An Oxfam charity shop in Streatham were the ones to first bear the news that Stormzy would be a Glastonbury headliner. It makes sense. The charity shop bit, since Oxfam are one of the few brands linked with the festival (the other big one being Water Aid). Streatham, too, as it's relatively close to where Stormzy grew up. And finally, of course, that one of the UK's biggest acts would be headlining the UK's biggest festival. Everything in its right place, as Thom Yorke once morosely sang.
Some pub trivia for you: Stormzy is the first artist to headline Glastonbury off the back of one album in over a decade. The last was Arctic Monkeys, who released their debut in 2006 and were booked to play the 2007 edition of the festival. By the time that date rolled around though, they had a new album – Favourite Worst Nightmare. Maybe Stormzy is prepping something similar, since one album is barely enough for a headline set. Or if he runs out of time, perhaps he'll read extracts from his new book. That kid who got a Stormzy tattoo could make an appearance: idk! The world is big. Whatever the case, it's bound to be a headline set worth keeping an eye out for.
Just remember his performance at this year's Brit Awards. For me, that was the moment Stormzy levelled up. You can feel it when an artist is evolving into a new form, like Kendrick Lamar when he gave his first TV performances in the period between his breakthrough album good kid, m.A.A.d city and its follow-up To Pimp A Butterfly, performing new, jazz-inflected material on Colbert with a live band. Or the Grammy performance he gave once the album was out, rapping "The Blacker The Berry" while dressed in prison overalls and chains. It's a higher artistry, with more experience.
Stormzy could have done the Brit Awards with a microphone.... and nothing else. Instead he recreated his debut album's cover art, brought in a choir, cussed out the Prime Minister in a freestyle and did it all while performing under a faucet of torrential rain. It was fierce and fired up; it was political – "Theresa May, where's the money for Grenfell?"; and it was also heartwarming, especially when him and the choir sang their way through the gospel-influenced "Blinded By Your Grace". Yes, sure, the Daily Mail spilt tea all over their trousers about it, but music-heads were into it – including Classic FM who praised Stormzy's virtuoso talent, comparing him to Pavarotti in the way the MC gave that performance with all the vigour and determination of it being his last.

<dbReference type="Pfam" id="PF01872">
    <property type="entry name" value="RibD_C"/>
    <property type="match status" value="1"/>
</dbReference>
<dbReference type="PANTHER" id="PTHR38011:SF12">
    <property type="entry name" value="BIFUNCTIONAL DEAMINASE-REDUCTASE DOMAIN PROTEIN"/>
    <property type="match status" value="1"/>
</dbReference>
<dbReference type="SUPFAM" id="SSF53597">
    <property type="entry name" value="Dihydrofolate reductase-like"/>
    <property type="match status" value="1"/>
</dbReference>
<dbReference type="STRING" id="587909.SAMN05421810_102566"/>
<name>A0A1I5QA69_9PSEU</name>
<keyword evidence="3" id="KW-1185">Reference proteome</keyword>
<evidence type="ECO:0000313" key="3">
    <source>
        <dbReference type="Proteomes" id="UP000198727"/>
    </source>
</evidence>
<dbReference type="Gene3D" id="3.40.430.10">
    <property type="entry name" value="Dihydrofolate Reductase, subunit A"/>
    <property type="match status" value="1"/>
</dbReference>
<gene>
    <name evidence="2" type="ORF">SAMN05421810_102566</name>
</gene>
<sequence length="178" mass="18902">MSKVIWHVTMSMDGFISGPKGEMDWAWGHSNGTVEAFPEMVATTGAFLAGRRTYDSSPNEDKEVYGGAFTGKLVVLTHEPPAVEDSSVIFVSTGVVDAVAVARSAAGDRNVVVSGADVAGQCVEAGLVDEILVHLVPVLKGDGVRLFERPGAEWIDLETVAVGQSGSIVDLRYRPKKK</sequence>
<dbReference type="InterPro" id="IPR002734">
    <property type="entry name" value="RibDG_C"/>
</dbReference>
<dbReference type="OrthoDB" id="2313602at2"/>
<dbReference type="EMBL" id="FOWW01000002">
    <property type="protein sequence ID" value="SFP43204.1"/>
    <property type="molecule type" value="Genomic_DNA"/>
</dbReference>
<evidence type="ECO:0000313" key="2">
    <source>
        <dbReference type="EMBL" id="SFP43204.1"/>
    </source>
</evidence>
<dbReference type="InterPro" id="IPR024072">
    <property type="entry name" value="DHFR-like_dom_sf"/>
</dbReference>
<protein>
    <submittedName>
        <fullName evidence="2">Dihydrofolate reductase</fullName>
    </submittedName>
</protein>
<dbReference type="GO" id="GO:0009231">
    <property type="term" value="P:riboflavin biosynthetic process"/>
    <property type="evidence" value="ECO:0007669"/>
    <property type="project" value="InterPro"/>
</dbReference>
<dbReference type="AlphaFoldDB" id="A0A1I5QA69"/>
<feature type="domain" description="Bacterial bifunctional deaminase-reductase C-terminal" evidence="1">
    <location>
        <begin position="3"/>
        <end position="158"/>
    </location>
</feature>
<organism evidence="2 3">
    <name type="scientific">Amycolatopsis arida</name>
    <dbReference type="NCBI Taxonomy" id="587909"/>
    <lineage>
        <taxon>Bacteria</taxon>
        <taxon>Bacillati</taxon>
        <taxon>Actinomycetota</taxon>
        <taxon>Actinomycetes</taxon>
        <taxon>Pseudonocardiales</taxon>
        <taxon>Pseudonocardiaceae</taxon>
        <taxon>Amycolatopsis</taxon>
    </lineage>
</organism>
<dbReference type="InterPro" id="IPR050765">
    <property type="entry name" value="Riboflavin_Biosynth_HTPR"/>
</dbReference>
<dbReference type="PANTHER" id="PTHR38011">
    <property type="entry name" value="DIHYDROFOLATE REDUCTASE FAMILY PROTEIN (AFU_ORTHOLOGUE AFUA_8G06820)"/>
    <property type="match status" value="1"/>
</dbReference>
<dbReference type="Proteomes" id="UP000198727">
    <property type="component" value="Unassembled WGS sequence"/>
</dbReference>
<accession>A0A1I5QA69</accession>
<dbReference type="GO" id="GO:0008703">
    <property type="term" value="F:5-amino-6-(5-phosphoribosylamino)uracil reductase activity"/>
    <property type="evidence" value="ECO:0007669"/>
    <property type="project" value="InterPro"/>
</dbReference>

And look, I could reel off a load of banal platitudes here like "well, either way he's made history (he has – he's the first UK rap act to headline)". But if he's headlining, I want a spectacle. The last few headliners on the Pyramid Stage have been so forgettable they're not really any more distinguishable from the other blurred memories I keep in my brain regarding time spent in fields.
Radiohead? Good, but no better than expected. Kanye West? Didn't deliver. If you think I went to see Ed Sheeran, you're reading the wrong website. Really and truly, the last good Pyramid Stage set I witnessed in the flesh was Beyonce in 2011. It was a performance, it was unexpected and it had high-production value. OK, I'm lying; Radiohead exceeded my expectations because I thought they were gonna be terrible. But the point is we're long overdue a proper Pyramid headline set.
The time is ripe for Stormzy to come through and deliver, too. If that Brit Awards performance was the first stage in his metamorphosis, Glastonbury will be the culmination of an extended period of growth and we'll be witnessing an artist operating at a new level of prime. It's going to be anything but boring. Also, isn't this the sort of thing festivals should be doing? For years, music fans have bemoaned the lack of new headline acts. In Stormzy, we have a new rising star who properly fits the bill.
You can find Ryan on Twitter.